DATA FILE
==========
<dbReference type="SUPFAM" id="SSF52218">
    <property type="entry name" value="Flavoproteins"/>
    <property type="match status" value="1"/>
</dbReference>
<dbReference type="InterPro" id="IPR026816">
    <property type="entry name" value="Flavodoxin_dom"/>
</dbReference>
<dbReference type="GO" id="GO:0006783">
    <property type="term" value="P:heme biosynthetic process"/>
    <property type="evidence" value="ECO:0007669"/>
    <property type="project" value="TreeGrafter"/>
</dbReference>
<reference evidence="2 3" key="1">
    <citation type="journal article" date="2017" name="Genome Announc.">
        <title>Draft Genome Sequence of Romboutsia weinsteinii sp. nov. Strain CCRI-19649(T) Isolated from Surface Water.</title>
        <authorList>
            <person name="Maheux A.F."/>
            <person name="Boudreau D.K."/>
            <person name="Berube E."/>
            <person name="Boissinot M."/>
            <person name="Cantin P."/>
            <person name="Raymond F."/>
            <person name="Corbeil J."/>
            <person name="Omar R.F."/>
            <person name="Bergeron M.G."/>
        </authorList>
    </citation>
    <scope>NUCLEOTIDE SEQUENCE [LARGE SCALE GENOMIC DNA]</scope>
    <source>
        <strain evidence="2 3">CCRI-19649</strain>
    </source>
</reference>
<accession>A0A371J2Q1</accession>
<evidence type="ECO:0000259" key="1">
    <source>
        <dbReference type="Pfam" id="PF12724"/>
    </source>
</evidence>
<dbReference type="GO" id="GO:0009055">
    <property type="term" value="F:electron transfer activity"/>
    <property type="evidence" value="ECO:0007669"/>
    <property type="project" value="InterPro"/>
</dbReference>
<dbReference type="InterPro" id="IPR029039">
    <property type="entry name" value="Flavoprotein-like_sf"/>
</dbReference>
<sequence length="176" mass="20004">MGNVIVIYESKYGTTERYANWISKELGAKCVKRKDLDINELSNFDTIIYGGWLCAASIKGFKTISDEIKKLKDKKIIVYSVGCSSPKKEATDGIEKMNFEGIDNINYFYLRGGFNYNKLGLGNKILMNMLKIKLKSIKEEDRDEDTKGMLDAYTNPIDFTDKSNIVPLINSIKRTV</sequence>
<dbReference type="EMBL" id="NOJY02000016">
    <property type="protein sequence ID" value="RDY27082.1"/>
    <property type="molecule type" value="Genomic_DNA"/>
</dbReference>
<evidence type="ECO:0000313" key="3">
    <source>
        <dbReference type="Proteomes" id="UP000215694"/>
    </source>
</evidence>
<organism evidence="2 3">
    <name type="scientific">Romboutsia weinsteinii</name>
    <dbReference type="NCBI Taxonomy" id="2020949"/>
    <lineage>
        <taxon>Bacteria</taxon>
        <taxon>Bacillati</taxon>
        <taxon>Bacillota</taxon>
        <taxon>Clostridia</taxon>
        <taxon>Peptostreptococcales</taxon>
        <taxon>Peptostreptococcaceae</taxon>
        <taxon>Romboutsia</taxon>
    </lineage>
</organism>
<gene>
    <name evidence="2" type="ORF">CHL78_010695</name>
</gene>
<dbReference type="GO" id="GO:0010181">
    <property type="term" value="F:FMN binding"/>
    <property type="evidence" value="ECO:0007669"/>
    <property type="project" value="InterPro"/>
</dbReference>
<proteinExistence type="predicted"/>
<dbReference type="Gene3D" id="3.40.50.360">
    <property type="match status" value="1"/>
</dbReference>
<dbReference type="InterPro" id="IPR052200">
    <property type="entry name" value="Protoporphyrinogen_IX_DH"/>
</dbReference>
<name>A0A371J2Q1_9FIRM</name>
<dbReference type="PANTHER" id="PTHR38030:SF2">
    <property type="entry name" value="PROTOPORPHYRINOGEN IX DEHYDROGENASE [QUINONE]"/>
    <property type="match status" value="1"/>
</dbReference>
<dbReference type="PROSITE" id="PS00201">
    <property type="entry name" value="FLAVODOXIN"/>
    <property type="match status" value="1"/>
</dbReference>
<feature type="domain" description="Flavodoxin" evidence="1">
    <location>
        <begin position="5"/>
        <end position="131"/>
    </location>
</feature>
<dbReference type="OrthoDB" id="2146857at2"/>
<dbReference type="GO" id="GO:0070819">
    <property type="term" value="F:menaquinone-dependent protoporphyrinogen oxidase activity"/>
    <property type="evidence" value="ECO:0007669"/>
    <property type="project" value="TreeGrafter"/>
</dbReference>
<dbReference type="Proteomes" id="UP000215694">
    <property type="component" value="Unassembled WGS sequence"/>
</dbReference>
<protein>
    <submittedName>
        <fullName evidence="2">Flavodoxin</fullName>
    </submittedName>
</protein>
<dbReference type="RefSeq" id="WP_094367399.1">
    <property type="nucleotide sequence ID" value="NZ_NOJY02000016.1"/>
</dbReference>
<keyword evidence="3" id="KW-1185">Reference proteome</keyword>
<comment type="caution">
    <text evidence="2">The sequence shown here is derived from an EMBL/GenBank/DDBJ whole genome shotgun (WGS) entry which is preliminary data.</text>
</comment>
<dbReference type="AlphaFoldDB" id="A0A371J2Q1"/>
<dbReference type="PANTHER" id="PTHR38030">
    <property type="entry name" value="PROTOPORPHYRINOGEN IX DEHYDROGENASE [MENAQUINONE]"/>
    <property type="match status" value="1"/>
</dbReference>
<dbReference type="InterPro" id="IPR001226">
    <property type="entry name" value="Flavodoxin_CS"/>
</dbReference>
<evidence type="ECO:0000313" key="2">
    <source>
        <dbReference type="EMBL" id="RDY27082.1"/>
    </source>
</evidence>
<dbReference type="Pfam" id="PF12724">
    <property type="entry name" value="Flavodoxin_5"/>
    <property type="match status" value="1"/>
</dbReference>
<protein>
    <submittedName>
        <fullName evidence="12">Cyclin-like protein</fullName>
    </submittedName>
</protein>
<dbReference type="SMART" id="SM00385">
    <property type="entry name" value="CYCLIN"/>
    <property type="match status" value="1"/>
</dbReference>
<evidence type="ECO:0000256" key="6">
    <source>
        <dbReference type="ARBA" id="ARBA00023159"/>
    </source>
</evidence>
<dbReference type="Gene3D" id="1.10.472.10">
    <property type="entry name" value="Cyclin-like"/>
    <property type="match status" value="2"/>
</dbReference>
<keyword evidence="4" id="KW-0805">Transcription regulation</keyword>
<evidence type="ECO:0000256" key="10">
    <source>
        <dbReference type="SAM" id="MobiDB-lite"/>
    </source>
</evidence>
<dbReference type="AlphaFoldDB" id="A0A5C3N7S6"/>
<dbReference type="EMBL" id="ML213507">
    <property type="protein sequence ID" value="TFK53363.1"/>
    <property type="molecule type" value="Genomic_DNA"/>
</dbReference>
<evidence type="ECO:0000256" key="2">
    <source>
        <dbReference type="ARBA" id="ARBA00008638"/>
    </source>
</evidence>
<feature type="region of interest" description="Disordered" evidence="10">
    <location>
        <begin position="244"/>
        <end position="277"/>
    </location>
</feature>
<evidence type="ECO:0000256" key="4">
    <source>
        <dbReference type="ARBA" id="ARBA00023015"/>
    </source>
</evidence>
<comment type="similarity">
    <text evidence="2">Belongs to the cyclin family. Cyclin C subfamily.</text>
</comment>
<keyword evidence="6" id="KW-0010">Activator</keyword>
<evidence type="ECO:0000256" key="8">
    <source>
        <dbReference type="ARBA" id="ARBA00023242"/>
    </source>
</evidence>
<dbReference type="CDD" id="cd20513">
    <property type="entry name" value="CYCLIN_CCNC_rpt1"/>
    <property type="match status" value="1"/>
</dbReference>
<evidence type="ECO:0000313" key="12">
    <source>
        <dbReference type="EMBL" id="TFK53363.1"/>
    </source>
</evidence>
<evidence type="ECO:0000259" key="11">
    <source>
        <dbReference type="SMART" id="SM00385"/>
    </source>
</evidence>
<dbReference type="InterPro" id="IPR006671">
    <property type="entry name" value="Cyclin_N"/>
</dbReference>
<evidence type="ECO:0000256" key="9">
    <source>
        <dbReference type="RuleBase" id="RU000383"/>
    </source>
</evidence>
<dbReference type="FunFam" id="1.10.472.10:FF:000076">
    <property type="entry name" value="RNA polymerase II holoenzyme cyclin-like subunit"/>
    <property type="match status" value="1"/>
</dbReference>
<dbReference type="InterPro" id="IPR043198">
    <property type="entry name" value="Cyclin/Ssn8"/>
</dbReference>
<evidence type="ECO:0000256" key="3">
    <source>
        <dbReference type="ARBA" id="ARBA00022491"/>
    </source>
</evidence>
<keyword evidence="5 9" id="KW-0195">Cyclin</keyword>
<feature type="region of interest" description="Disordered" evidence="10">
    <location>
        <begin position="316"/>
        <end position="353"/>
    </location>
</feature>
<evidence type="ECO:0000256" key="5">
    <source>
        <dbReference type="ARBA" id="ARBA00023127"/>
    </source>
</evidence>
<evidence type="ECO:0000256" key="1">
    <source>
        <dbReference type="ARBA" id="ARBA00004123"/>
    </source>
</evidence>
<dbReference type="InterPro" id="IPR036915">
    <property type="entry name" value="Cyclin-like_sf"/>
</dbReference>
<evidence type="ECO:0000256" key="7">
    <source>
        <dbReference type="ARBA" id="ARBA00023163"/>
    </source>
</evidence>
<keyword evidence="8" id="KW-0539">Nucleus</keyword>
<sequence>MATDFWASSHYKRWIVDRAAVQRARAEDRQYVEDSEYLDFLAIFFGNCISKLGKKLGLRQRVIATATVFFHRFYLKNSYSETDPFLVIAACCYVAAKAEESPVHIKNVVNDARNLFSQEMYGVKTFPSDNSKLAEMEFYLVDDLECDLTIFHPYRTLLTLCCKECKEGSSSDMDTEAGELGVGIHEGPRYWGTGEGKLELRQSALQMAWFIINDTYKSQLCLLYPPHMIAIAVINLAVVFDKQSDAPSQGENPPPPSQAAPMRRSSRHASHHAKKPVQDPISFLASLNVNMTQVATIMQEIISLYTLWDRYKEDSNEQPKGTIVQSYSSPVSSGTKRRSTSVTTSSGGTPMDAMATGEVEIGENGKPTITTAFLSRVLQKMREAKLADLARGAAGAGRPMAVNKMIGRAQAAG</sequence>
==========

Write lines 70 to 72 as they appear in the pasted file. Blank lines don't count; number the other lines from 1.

<gene>
    <name evidence="2" type="ORF">CHL78_010695</name>
</gene>